Coach John Tortorici has been competing in endurance sports since joining the Marine Corps in 1992, and was a competitive swimmer through junior high and high school with state records in the 50 and 100 freestyle events. Since taking up triathlon in 2004, he has completed in over 150 endurance events. Prior to triathlon, he was an active member with the MS 150 safety committee and completed the ride 9 times, as well as several adventure races ranging from 12-72 hours in length. His personal notable accomplishments are completing Ironman Texas 4 times and 11 70.3 events. Fitness has always been a major part of John’s life and now he enjoys passing that knowledge on to athletes that are looking to do their first 5k or trying to qualify for major world championship races. His dedication to coaching earned him the opportunity to attend and earn the distinctive certification as a USAT Level II Endurance coach. His greatest accomplishments as a coach are coaching three athletes to qualify for the Boston Marathon and more than 30 first time Ironman finishers. His wife is a Boston Qualifier (his first athlete to accomplish that feat), and has a 14 year old daughter and 7 year old step-son.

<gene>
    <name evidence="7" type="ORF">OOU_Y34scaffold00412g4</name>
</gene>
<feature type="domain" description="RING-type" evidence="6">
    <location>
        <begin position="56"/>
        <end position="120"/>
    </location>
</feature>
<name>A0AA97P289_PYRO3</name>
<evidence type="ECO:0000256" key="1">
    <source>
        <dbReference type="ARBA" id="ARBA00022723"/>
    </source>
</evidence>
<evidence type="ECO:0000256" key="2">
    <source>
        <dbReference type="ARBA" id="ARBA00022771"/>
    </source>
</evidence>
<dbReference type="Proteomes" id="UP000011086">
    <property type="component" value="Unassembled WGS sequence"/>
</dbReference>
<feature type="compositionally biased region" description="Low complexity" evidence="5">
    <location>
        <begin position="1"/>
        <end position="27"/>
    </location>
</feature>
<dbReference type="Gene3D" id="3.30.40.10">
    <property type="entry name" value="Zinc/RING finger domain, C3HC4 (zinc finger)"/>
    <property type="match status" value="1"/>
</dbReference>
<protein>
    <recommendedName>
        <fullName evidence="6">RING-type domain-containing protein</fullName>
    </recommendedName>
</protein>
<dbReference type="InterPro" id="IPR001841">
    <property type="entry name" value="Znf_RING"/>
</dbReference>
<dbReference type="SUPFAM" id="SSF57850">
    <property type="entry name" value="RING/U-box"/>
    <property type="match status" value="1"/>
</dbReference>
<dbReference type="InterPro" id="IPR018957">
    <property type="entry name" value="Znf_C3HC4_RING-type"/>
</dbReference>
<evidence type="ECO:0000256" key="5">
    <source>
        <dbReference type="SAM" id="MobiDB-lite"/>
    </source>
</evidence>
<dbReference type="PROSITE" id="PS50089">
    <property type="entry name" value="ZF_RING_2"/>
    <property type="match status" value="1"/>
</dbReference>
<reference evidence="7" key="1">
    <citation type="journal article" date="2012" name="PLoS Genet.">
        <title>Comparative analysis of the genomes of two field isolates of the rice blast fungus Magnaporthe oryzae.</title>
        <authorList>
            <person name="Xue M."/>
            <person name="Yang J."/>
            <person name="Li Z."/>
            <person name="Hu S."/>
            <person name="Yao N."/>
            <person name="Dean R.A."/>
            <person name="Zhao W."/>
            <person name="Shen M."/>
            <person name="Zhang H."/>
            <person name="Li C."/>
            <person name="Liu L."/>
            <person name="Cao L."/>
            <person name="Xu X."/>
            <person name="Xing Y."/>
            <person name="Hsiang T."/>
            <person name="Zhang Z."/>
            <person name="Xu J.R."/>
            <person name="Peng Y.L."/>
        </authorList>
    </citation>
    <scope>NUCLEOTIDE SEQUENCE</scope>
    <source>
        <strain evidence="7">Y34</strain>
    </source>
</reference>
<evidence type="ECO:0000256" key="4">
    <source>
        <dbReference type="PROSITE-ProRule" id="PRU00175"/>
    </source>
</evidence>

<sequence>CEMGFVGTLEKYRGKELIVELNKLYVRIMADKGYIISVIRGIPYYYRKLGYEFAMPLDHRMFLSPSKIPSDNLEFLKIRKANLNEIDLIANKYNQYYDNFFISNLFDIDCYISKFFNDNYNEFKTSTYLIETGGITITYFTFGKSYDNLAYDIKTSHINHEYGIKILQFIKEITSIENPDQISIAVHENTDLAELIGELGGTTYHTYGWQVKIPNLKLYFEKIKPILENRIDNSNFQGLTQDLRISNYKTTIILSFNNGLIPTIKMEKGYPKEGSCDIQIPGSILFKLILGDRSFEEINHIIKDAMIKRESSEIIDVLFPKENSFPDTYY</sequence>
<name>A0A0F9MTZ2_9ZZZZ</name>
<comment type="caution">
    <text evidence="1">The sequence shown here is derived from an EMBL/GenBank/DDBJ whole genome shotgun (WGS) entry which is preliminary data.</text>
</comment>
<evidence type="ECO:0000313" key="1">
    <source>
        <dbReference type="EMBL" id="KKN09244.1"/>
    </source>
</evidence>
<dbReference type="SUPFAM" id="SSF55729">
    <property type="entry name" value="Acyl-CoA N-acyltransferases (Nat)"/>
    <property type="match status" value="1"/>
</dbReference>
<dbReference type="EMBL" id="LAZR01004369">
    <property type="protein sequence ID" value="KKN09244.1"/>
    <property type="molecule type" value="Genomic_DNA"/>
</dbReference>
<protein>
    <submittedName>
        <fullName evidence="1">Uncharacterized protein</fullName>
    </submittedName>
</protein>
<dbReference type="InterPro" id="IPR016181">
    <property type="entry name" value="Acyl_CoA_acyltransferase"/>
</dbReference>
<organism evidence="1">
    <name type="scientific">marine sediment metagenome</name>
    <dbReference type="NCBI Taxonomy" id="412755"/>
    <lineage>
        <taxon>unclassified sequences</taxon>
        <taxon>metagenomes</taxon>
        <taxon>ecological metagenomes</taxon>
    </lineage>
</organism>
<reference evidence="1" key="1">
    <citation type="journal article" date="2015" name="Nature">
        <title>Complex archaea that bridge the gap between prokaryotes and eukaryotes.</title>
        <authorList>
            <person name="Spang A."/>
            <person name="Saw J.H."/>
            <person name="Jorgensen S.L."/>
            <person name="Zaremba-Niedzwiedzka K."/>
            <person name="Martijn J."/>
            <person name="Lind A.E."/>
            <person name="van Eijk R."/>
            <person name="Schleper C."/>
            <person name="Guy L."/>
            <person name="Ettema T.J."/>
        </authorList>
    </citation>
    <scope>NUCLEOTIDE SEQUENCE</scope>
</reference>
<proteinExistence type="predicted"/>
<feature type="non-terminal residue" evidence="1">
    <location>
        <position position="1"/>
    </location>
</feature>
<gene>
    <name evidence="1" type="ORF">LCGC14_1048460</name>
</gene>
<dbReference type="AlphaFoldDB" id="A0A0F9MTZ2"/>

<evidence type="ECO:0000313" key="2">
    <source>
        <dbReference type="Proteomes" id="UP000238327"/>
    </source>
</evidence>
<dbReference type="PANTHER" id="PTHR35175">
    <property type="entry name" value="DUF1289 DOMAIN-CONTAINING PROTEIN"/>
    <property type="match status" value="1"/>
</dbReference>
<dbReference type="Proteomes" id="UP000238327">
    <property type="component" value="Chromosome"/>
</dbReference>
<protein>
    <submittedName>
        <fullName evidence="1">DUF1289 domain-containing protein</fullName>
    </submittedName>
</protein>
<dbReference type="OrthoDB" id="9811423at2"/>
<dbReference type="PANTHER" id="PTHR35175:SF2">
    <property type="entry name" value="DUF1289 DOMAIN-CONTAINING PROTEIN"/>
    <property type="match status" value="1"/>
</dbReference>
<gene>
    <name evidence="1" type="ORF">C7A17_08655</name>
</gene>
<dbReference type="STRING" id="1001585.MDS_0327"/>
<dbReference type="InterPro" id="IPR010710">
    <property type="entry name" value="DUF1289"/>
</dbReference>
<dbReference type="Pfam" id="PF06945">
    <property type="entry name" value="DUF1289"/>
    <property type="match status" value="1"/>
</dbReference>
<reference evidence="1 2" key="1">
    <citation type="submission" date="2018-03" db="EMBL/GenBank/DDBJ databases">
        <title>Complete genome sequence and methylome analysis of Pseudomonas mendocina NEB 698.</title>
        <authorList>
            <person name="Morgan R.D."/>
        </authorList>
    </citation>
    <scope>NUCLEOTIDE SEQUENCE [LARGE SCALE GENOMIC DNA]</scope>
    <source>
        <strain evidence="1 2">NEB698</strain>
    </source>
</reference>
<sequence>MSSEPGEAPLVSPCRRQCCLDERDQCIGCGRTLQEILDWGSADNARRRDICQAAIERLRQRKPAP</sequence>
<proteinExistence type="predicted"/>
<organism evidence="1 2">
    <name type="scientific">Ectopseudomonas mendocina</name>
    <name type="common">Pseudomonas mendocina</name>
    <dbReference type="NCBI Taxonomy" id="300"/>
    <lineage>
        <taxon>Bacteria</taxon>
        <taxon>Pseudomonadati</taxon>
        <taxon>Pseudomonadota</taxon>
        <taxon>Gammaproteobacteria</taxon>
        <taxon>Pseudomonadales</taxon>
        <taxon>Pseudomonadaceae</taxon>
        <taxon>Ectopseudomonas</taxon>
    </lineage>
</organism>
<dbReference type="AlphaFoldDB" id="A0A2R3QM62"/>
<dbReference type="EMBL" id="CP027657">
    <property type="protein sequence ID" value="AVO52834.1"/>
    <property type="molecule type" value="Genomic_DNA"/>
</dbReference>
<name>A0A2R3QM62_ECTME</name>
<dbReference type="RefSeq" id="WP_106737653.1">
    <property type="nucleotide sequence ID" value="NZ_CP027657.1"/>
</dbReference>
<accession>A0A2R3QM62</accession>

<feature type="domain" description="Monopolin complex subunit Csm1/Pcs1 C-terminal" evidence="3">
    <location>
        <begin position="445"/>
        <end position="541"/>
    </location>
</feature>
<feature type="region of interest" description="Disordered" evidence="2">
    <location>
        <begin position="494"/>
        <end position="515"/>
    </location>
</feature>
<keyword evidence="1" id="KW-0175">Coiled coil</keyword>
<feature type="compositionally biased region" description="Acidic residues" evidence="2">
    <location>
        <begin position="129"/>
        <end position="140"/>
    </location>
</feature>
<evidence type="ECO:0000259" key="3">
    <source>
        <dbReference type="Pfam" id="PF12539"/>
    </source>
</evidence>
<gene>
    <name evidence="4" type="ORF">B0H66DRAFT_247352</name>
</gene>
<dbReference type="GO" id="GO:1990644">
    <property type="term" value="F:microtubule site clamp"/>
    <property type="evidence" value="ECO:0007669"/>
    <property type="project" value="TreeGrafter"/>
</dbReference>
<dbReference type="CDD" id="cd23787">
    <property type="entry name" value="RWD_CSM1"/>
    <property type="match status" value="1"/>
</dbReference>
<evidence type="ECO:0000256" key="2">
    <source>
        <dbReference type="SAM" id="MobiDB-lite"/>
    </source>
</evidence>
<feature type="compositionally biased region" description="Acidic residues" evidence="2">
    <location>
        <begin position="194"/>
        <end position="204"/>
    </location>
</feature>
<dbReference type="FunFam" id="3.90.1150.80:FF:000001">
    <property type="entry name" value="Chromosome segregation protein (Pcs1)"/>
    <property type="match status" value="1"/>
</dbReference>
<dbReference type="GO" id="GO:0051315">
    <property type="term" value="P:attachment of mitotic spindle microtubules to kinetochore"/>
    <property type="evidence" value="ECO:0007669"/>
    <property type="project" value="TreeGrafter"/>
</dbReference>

“I took up the sport of triathlon in 2004 after recovering from a heart condition that required surgery and several months of recovery. During recovery from the surgery I was introduced to a couple that was heavily involved in adventure racing and triathlons. Looking for a new challenge, I took them up on trying my first event in Galveston and was instantly hooked. After 8 years of racing and training on my own, I hired my first coach and was shocked by the improvements that I made in a very short amount of time. It was after my first Ironman race that I decided that coaching others was what I wanted to do. As much as I love racing and accomplishing my own goals, there is still nothing better than watching an athlete I coached meet their goals. From the athlete that never ran finishing their first marathon, the marathon runner that could never quite get to Boston finally makes it, or the triathlete that thought they could never finish an Ironman crossing the finish line, watching their dreams come true is what makes coaching athletes one of the most rewarding things I have ever done.”